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Examining patient pathways and workforce implications of NHS 111 Online.

We have completed this study and the final report is being prepared for publication.

We continue to work on papers and other outputs from the study. We are very happy to present this work at seminars or meetings of researchers, health care professionals or patient and public engagement groups – please get in touch.

In July 2022 we co-presented a workshop (with researchers from the University of Sheffield) titled ‘Knowing what we know now, would you build NHS 111 online? An interactive workshop exploring findings from two NIHR studies that examined what people think about NHS 111 online and its impact on the wider health system’ at

Catherine presented the ‘The Remarkable invisibility of NHS 111 online’ at the BSA Medical Sociology Conference in Lancaster in September and the paper has now been published in the Sociology of Health and Illness. We also described issues encountered conducting this research in our paper ‘Infrastructure challenges to doing health research “where populations with the most disease live” in Covid times—a response to Rai et al’ published in BMC Medical Research Methodology.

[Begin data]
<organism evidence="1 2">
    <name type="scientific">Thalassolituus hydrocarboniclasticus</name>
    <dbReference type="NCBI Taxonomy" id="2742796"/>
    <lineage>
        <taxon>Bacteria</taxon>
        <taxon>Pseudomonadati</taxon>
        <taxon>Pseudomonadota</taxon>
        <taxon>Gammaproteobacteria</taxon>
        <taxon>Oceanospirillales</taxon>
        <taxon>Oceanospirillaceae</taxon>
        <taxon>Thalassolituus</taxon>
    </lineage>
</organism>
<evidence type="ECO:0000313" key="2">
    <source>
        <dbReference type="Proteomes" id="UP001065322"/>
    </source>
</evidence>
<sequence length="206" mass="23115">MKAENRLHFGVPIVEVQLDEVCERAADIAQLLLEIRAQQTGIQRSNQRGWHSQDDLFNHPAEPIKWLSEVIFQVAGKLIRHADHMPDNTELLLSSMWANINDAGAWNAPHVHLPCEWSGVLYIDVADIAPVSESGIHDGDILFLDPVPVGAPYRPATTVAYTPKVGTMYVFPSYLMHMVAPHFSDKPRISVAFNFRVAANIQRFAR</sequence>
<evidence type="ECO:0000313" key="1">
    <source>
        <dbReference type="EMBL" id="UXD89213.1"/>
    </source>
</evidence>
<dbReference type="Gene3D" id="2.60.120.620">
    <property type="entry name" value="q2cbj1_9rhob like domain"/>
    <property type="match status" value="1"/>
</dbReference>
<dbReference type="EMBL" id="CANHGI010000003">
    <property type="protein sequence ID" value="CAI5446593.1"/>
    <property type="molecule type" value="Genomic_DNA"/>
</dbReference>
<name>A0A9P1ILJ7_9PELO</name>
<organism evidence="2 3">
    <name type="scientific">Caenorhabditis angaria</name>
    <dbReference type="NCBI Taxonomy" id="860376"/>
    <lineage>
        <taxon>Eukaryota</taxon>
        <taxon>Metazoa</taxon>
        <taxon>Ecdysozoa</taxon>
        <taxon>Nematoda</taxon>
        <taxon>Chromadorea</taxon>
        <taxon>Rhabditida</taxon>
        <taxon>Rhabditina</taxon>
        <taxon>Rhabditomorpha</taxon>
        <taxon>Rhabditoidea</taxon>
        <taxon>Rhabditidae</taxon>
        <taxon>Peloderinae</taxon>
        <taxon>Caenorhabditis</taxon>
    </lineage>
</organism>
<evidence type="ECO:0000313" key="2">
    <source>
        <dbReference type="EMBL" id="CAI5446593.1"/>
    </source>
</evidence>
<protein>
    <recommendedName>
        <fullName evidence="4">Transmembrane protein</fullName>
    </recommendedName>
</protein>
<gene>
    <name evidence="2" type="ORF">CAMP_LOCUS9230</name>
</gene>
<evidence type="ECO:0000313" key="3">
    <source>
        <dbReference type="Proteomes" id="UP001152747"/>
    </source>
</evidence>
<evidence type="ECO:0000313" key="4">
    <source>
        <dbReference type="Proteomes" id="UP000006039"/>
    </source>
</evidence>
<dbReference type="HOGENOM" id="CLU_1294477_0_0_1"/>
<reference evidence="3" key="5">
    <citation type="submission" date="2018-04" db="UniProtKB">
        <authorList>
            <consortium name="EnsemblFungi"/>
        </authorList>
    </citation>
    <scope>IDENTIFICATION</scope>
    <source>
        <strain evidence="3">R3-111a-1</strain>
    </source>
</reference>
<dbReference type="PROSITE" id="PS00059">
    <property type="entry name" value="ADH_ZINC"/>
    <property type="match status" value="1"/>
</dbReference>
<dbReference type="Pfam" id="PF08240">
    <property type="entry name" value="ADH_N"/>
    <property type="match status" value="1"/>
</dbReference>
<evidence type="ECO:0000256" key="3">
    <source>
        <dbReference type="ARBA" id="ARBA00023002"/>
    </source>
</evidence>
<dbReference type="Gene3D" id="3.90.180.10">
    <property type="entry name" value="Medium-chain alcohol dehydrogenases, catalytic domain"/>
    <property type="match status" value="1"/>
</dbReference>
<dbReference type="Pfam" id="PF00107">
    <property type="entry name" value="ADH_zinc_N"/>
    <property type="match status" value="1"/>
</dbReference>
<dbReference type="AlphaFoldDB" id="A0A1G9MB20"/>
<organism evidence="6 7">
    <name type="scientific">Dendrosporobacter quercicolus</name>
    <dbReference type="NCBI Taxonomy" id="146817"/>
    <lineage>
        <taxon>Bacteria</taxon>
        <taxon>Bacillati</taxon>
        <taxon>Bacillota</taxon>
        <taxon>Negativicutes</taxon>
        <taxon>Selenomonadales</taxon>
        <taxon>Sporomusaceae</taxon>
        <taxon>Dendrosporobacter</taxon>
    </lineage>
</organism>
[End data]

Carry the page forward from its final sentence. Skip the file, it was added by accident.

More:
We also presented the findings to the NHS Digital Urgent and Emergency Care Digital Team, the Digital First Primary Care Network at NHS England and NHS Improvement and to the Deep End patient and public network who supported the research, and at a seminar in Oxford for the Department of Primary Care Health Sciences. 

If you would like more details about this study please contact  


Oxford research team:

Further information:

Full project title: Ethnographic study of patient pathways and workforce implications of NHS 111 Online

Length of the project: September 2019 – August 2021


The study is funded by NIHR Health Services and Delivery Research Programme – grant number 127590.

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